Introduction & Problem Statement
Ever since starting my homelab, the networking side has been one of the more interesting ones and more painful ones to manage. One of the key problems in networking is there seem to be various moving pieces that all need to align on two key points, IP and DNS name to allow the network to function. These two points however involve at least three moving pieces, the host that has the interface that will be bound to the IP, the DHCP server that gives out the IP, and the DNS server that maps the IP to the host. However, there is no ready made API to ensure that this mapping is always consistent, which is especially difficult for the case of distributing IPs and DHCP. For an enterprise, one might have a set policy to hand out IPs and some sort of operational structure. Within a homelab, this might be far more difficult to achieve. Ideally, one would have all three pieces talk to eachother to ensure that all components are always updated and that there are no conflicts. But what if there is a conflict? If the DNS record doesn't match up with the machines hostname, or there are overlaps in IP space, which element is right? Should the DHCP win or the virtual machine using the IP? As such, the problem statement is as follows: ''How to ensure that IP allocation and DNS have a consistent, auto-updating view of the network?''
For my personal setup, Proxmox as compute platform with an EdgeMax Lite router serving DHCP and DNS, this comes the added operational overhead of having to update them both whenever I make some sort of new guest on the Proxmox machine. Thus this project was born. I wanted to ensure someway to keep consistency and introduce a source of truth that the other moving pieces will update from and will have to adhere to. Due to my environment being a homelab, I have no strict requirements, and I mostly will bother myself if I do something wrong.
The core of my solution unfortunately involves adding another moving piece, namely an IPAM solution. This IPAM solution would be the aggerate source of truth, from which the other pieces in the system would derive their desired state. This should hopefully give me a single consistent view of my DNS and IP space in the DNS manager, which would accurately reflect the state in both the compute platform and the routing/DNS platform. The key point in adding this IPAM would be that it needs to be fully automated from the view of the compute. Whenever a new guest would be spun up, the IPAM should gather this state, and assuming no conflicts, push this new state back to the networking layer and check for consistency.
With this given problem and solution outline, I could come up with the requirements of the system that would have to be built:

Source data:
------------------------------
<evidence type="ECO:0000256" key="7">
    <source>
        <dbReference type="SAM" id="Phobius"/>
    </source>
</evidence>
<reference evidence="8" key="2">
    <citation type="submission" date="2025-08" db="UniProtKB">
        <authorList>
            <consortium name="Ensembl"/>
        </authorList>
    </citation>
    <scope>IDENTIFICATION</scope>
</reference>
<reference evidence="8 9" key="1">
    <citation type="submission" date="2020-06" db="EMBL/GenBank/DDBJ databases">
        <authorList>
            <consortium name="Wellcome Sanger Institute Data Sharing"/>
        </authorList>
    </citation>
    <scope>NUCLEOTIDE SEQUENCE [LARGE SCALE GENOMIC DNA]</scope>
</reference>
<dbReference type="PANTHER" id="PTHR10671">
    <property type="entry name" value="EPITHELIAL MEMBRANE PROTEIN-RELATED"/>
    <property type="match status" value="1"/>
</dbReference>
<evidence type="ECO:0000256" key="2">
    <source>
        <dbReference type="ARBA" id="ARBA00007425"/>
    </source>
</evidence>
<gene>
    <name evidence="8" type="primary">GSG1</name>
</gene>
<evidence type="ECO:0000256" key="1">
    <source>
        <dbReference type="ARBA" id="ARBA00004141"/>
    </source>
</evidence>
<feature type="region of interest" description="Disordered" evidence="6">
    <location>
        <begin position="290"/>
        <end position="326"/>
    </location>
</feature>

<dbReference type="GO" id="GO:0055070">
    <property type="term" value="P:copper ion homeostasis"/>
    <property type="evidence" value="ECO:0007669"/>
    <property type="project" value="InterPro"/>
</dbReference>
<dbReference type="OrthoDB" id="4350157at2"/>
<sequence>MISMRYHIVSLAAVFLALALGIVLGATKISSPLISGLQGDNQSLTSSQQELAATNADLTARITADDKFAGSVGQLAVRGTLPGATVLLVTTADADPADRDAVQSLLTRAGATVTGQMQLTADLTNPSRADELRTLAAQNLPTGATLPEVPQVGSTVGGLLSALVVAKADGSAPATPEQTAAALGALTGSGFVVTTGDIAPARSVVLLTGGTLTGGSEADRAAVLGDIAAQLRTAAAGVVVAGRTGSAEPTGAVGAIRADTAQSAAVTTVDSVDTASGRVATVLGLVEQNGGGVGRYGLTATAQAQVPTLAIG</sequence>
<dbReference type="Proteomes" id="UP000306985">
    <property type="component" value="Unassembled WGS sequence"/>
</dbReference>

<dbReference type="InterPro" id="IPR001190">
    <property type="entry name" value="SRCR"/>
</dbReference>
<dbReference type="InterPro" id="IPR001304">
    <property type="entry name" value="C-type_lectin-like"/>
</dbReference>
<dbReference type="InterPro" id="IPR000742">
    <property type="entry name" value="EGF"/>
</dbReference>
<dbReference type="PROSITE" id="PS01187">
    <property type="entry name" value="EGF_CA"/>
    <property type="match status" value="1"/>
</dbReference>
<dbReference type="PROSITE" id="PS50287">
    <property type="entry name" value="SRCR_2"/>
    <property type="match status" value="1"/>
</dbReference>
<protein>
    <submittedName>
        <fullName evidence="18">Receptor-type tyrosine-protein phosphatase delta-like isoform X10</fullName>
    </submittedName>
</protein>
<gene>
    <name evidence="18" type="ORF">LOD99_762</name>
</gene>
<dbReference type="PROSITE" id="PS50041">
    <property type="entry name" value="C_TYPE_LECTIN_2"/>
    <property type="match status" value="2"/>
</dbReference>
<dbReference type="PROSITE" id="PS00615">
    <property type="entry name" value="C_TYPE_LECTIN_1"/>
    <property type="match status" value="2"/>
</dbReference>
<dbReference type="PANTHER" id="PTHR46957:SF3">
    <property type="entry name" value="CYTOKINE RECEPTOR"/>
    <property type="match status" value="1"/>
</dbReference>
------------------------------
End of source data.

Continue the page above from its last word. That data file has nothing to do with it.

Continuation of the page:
- Automatic configuration of the EdgeMax DHCP platform
- Discovery of new guests on the DHCP platform
- Automatic configuration of the EdgeMax DNSmasq DNS platform
- Automatic data acquisition of the Proxmox networking configuration
- IPAM with consistent data from EdgeMax and Proxmox
- Service that runs standalone which can hook into both platforms to ensure state
One of the downsides of a homelab is that not all equipment is always up to enterprise standards (although what those are is also debatable). The EdgeMax router platform has a solid feature set, but no API to interface with the configuration system. This is not uncommon of course, but mean that I would have ot rely on SSH and text scraping for configuration. For enterprise class devices, NAPALM (https://github.com/napalm-automation-community) exists, which allows for some sort of configuration control on supported devices. For the EdgeMax platform in my lab, I could likely make use of the Vyos driver (since EdgeMax is a Vyatta derviative)(https://github.com/napalm-automation-community/napalm-vyos)
Proxmox however is much better, with a very solid REST API and just as important, very good documentation with clear examples of what data you will get(https://pve.proxmox.com/pve-docs/api-viewer/index.html). This left me with the choice of IPAM solution and the language to build the integrations with. I settled on Nipap, for three simple reasons. No bloat, solid simple API, GUI that requires very little clicks (http://spritelink.github.io/NIPAP/). I'm running a homelab, I do not need fancy features or deployments. The system needs to run and I need to be able to interact with via an API for automation and a GUI to just have a look at my network. Another big advantage for Nipap is that it is written in Python and open source, so I could check any part of the API and understand it. (This turned out to be a big advantage when debugging the API)
Conclusion & Plans
This post just serves as a reference for the coming project, which I might update to further outline the architecture or changes that will I undoubtedly make. I do not aim to build the perfect system or make it suitable for more needs than just my own. However, I do want it to be a solid piece of software that I can run with minimal operational overhead and hopefully learn a thing or two in the process regarding sources of truth and how to manage network state.
Sources & Links